The World Bank defines climate finance as: “the resources to catalyse the climate-smart transformation of development trajectories by covering the additional cost and risks of climate action, creating an enabling environment and building capacity in support of adaptation and mitigation as well as encouraging research, development, and deployment of new technologies.”11

However, within definitions like these there remains room for multiple interpretations of what differentiates climate finance from more traditional lines of spending, such as spending on environment, water, health and development. This question about the definition of climate finance has complicated efforts to track and account for climate investment, by governments and civil society alike.

During a stakeholder workshop that TI Kenya held in October 2012 as part of its research process, participants recommended that the ‘Rio Markers’ – a set of indicators developed by the Organisation for Economic Co-operation and Development’s (OECD) Development Assistance Committee (DAC) – should be applied in order to define more clearly the scope of climate finance. Doing so requires consideration of donor funding objectives as well as, at the recipient end, the project objectives as set out in project documentation.12 The research team encountered significant challenges in gaining access to these documents, however, which made this approach impossible.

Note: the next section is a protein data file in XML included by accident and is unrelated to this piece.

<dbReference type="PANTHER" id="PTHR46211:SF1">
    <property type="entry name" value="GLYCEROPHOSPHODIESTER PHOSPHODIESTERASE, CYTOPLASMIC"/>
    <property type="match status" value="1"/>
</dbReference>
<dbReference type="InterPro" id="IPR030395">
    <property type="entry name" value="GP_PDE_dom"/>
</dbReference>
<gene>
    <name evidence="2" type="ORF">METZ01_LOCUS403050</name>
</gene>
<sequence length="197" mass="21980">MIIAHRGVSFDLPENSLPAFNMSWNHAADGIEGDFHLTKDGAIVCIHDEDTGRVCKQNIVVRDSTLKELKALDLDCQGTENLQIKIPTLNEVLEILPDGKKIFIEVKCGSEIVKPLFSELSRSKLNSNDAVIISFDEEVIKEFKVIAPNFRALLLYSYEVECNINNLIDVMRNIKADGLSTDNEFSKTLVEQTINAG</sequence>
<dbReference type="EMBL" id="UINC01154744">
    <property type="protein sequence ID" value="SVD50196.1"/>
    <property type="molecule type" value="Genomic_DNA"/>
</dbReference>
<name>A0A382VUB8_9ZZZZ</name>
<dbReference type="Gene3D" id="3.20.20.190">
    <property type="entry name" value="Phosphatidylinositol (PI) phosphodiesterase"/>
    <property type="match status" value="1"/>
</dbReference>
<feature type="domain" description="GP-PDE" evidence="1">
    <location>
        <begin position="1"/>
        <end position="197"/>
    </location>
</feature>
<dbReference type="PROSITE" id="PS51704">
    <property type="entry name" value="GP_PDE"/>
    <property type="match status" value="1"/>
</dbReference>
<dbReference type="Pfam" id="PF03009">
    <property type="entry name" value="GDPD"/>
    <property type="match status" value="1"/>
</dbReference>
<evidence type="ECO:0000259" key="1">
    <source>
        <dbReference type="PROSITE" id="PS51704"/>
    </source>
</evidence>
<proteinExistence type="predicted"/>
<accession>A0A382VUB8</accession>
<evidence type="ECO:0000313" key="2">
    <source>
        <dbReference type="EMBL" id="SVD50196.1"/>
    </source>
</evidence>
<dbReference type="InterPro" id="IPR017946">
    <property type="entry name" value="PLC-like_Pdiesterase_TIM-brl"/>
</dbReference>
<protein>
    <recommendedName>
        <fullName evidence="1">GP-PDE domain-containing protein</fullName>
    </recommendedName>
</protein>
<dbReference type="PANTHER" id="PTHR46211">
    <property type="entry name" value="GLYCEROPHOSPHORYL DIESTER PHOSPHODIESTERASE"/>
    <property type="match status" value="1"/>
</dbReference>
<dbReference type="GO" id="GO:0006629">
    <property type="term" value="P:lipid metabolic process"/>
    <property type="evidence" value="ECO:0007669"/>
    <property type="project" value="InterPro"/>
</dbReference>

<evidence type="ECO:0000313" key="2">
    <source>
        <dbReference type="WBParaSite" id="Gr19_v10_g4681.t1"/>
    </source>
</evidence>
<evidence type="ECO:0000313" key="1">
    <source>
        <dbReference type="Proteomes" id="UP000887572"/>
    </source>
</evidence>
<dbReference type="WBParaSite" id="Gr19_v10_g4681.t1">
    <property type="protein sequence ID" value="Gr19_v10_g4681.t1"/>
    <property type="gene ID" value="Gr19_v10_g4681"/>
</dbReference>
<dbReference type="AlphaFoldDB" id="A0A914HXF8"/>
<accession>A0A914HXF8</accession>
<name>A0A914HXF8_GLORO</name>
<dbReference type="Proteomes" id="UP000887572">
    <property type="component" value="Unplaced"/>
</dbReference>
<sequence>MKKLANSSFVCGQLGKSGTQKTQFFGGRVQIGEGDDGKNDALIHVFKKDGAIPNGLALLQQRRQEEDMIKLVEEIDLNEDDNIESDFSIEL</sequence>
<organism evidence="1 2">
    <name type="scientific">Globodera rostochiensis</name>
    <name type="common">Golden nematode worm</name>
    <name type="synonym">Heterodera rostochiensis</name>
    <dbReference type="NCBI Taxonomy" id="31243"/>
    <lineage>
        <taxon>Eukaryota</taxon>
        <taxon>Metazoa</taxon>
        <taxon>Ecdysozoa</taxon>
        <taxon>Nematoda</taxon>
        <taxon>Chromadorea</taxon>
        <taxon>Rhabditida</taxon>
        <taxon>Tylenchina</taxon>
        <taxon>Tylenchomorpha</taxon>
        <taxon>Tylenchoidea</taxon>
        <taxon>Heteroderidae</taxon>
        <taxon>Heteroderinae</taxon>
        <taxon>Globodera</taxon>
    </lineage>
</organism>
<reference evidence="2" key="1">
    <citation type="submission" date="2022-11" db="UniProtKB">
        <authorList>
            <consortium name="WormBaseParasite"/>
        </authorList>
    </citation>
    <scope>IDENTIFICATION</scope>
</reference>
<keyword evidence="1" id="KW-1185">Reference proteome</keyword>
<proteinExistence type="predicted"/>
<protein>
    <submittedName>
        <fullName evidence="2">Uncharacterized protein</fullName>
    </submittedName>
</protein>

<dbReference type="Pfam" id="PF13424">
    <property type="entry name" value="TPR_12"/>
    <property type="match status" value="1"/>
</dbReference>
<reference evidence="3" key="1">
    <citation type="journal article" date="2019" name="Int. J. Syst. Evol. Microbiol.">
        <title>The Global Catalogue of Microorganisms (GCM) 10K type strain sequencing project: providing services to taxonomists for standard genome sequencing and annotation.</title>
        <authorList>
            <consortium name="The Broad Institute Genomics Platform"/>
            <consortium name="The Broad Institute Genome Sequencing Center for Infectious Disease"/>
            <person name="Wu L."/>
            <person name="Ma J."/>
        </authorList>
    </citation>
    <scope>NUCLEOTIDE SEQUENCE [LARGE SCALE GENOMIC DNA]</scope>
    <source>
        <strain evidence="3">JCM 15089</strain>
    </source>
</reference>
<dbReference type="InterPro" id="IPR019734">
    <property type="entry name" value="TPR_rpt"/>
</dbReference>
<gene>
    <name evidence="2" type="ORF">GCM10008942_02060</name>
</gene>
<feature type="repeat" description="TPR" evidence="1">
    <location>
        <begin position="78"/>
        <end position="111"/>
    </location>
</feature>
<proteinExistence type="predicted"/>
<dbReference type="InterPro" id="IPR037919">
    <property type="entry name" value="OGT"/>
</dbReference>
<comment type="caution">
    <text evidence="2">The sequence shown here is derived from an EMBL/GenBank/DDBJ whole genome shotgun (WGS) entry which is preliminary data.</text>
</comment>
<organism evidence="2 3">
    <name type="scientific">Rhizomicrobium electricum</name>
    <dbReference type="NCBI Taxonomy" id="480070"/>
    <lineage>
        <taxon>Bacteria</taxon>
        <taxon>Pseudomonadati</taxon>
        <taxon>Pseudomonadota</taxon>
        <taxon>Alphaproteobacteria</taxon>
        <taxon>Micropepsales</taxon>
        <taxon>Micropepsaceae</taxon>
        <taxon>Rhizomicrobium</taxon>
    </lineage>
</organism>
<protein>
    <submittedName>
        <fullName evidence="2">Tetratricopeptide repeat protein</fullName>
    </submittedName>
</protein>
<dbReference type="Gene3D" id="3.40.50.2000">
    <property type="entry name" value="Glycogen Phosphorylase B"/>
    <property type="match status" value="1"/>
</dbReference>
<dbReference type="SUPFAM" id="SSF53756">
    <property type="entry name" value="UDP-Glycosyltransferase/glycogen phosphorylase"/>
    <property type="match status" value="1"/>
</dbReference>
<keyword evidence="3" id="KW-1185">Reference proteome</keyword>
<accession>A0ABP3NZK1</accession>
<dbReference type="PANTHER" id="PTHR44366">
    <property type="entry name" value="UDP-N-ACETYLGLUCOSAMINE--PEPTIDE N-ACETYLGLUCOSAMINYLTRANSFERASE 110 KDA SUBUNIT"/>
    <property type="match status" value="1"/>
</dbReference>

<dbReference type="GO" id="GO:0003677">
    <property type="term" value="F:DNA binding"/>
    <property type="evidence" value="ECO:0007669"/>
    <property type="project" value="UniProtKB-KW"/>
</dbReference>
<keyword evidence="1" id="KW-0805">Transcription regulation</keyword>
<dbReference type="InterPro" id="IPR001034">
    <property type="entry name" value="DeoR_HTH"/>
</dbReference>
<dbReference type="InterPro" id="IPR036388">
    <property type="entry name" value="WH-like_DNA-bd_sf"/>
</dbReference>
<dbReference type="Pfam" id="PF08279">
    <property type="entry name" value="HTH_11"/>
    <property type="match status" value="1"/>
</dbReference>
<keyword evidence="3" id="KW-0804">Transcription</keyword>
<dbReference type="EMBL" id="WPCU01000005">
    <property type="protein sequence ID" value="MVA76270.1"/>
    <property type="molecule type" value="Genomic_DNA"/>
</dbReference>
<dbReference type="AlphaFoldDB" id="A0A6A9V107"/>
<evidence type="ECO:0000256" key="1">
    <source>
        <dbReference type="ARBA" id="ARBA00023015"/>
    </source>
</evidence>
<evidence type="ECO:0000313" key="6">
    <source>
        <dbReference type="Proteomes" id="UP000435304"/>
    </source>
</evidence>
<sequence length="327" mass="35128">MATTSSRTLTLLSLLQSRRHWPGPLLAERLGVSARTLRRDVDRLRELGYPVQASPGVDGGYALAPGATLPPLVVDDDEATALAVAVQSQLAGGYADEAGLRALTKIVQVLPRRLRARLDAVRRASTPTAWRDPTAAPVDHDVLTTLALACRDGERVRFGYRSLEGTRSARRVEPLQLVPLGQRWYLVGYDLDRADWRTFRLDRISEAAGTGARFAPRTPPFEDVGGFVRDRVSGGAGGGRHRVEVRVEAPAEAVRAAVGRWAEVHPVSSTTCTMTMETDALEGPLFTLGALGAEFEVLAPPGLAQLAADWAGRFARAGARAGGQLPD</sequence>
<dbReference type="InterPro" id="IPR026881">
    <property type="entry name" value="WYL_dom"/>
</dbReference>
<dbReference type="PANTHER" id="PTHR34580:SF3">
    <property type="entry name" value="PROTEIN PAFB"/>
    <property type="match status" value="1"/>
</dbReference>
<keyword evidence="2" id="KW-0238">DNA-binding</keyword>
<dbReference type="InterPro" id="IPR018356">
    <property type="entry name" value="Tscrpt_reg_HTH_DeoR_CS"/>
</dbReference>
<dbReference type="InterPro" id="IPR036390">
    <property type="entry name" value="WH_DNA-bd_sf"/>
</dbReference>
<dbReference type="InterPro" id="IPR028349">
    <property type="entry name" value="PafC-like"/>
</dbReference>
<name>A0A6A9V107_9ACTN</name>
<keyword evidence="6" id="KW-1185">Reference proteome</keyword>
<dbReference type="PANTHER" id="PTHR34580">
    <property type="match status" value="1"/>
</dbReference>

Given constraints on access to information, TI Kenya opted instead for a broader approach to the classification of climate finance at the national level, including in its mapping exercise all funds that are reported as climate finance in the public domain. This means that programmes may be included that, although closely related to climate change, could be considered as ‘business as usual’ public expenditure. Some funds included in this report might also be counted twice – if a project or programme appears in the national budget without indication that it was funded from an international source.

This challenge in identifying and measuring the Kenyan government’s climate finance expenditure represented in itself a significant finding from this research process. It has added strength to the argument that, if the Kenyan people and the international community want to effectively measure and assess climate change expenditure, the development of a proper budget classification system will be essential.